For many colleges, the last 15 years have been a golden age. Philanthropy and Americans’ grudging tolerance for high tuition fueled an unprecedented boom — investments in everything from gyms, dorms and labs to faculty and expanded financial aid.
Now, suddenly and like the rest of us, many colleges are faced with toning down their ambitions, at least in the short term.
The financial meltdown is forcing institutions to tear up budget plans and prepare for a simultaneous hit to their three major revenue sources — government funding, donations and tuition. At the same time, they’re having to find more money for one of their major budget items — financial aid — or risk seeing students drop out.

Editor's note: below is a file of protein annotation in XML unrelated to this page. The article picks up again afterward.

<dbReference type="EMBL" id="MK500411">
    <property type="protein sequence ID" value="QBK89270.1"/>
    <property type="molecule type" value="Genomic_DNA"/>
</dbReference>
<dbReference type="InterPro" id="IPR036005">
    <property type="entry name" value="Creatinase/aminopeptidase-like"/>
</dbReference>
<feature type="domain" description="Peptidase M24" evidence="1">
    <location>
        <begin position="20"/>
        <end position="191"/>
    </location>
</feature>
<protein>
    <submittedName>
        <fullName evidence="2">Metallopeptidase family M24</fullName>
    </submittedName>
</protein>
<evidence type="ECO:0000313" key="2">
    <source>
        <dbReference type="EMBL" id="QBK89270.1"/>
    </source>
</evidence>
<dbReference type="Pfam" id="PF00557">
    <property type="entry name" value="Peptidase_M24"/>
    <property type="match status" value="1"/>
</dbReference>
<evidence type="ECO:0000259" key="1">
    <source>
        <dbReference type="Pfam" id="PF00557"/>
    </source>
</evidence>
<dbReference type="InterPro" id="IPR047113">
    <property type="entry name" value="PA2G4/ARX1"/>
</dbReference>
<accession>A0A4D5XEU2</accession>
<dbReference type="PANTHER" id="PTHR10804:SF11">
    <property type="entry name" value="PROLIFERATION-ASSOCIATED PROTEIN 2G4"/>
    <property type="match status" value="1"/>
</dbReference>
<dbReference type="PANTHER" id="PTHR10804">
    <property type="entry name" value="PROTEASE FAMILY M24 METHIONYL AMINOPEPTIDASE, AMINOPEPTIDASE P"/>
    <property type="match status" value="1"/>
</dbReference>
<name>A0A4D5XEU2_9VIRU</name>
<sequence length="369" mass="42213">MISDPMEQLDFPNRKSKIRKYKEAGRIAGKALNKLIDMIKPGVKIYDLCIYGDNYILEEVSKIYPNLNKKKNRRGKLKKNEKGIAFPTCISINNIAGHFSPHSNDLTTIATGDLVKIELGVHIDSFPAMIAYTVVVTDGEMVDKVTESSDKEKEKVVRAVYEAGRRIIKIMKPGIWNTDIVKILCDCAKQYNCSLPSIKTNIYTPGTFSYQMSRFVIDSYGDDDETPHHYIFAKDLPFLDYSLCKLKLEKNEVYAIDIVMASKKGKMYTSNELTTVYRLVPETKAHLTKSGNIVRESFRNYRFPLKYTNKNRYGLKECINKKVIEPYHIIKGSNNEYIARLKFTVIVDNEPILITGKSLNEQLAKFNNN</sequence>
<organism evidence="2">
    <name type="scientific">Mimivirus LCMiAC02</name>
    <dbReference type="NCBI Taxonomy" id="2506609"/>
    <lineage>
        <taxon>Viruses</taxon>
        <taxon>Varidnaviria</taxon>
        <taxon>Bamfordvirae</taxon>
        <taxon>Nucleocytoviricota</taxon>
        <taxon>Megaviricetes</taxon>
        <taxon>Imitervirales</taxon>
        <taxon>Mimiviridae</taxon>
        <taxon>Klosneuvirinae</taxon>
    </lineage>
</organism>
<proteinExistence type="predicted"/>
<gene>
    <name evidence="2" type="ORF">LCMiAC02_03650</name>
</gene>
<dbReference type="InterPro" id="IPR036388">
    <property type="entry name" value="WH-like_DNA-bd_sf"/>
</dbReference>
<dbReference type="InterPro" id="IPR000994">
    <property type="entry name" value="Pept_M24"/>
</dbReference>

"They’re coming in and saying, ‘I need a little more help,"’ said Jerry Cebrzynski, financial aid director at Lake Forest College outside Chicago, which cut several class offerings and froze last year’s operating budget in part to make more aid available. "I think we’re seeing just the tip of iceberg."
Cebrzynski recently managed to find another $5,000 for one family where the father lost his job and the mother has cancer. (Associated Press)
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